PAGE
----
WORLD POETRY PORTFOLIO, #1
OOOCurated & Edited by Molossus Contributing Editor Sudeep Sen
Three Poems & Three Translations
Maria Jastrzębska was born in Warsaw and grew up in London. Her collections include Postcards From Poland (Working Press), Home From Home (Flarestack), and Syrena (Redbeck Press 2004). She co-edited the Forum Polek anthology. Her work appears in anthologies including Images of Women (Arrowhead 2006) and is featured on Poetry International Web. The translations in this issue arose from international workshops at THE SOUTH in Brighton and ‘Golden Boat’ in Ŝkocjan.
OOOIn memory of film director Krzysztof Kieślowski
They aren’t like the ones
on Xmas cards. Aren’t boys or men
so jealously guarding their God.
Aren’t chaste and their hair
is by no means automatically gold.
They’re not even invisible,
though you don’t notice them.
They wear gabardine, wool,
unobtrusive colours. Perform
miracles under your very nose.
Sitting on buses, park benches,
gliding through supermarkets.
They’re the ones you ignore at parties
without a second thought.
They blend in, as if trained for it.
Don’t confuse them with undercover
cops or spies as they watch you.
Don’t imagine they’ll smile
or bail you out. Some will be women,
some old. Expect only light.
By night children’s memories flicker like glow worms. Float to the surface of thoughts like enormous lilies or bloated bodies; break out like fevers and boils ready to burst by morning. A slap still stings. A door won’t open. A grown man’s penis felt rubbery to touch. His smile makes everything worthwhile. Liquorice coils round and round and the pipes stain your tongue. A door isn’t shut. A new penknife was your best present yet.
The sheer number of animals in this section astounds the adults leaving them a little embarrassed. There are androids and robots, supermen and miraculous women of course, incidental characters like a lollipop lady or the priest, but they are overshadowed by flocks of elephants leaning over the water’s edge to drink, snorting and trumpeting out great gulps, the spray flying up to the sky and back, disturbing shoals of blue butterflies.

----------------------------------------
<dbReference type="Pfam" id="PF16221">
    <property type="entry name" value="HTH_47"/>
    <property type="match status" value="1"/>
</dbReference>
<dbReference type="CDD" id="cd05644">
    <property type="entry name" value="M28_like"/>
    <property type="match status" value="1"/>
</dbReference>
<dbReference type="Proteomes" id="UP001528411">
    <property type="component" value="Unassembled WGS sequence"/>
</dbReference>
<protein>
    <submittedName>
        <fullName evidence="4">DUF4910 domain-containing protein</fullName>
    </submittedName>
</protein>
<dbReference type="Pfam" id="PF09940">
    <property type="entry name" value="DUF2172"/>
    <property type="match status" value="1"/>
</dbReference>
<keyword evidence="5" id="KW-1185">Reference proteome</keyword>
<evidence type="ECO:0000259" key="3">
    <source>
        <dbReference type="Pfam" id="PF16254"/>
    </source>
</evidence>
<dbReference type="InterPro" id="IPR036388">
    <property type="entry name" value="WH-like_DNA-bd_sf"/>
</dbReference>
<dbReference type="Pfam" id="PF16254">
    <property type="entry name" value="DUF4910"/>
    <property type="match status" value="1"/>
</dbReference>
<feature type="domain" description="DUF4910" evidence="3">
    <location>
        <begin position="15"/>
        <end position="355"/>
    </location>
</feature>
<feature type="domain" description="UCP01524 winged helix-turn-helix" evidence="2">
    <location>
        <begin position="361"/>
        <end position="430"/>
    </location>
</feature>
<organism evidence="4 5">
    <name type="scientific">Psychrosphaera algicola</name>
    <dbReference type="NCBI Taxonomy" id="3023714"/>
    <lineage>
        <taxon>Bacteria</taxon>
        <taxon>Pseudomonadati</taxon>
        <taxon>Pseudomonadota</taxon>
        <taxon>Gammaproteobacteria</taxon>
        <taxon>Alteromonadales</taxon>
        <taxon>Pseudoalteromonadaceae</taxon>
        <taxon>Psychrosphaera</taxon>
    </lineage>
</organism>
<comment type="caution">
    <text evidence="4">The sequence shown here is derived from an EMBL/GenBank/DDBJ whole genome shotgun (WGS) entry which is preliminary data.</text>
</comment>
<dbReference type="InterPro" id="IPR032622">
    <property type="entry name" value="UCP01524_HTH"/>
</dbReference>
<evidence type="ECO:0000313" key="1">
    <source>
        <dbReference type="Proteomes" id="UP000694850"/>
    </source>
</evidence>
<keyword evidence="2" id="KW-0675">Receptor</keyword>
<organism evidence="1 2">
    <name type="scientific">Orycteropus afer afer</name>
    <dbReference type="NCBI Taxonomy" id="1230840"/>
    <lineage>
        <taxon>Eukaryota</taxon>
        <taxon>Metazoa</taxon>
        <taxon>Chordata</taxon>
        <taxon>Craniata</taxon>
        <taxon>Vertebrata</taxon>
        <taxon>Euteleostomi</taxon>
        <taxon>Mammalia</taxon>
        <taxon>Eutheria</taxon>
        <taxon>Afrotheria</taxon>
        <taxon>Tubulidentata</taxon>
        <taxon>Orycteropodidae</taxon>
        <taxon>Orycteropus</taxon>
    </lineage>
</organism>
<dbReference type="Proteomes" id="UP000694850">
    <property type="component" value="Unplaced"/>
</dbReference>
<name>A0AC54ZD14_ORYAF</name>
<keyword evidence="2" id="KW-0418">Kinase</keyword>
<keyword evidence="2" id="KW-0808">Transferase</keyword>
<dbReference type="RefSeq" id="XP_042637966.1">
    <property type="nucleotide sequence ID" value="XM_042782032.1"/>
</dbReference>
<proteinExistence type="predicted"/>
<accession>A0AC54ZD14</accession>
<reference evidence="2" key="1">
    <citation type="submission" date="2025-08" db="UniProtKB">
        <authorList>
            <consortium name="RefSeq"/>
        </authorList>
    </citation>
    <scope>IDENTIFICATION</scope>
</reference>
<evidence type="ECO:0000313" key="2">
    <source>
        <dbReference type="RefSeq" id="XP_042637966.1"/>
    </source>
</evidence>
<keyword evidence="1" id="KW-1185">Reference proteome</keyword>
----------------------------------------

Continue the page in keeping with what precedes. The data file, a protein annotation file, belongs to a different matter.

Babcia Jadzia arrived on the train from Warsaw and began complaining about her liver. Now when anyone comes to the house – even the paraffin delivery man – she hurries round with a cloth wiping the door knobs after them, saying: you never know what you might catch.
Mama told me when she was a girl Babcia Jadzia used to catch bumble bees in her cupped hands. She’d hold them to her ear – without ever crushing them. They hummed, grumbling in the dark space between her palms and then she’d let them go. Back into sunlight. Mama always says she wishes she could hold a duckling even once. In July drizzle we walk round the ponds in Walpole Park to feed the birds and she says it again. In a whisper I ask her: What happened to Babcia Jadzia?
I Speak a Language Bare as a Forest Cut Down (III)
I speak a language bare as a forest cut down.
After the whining and raging of the chainsaw,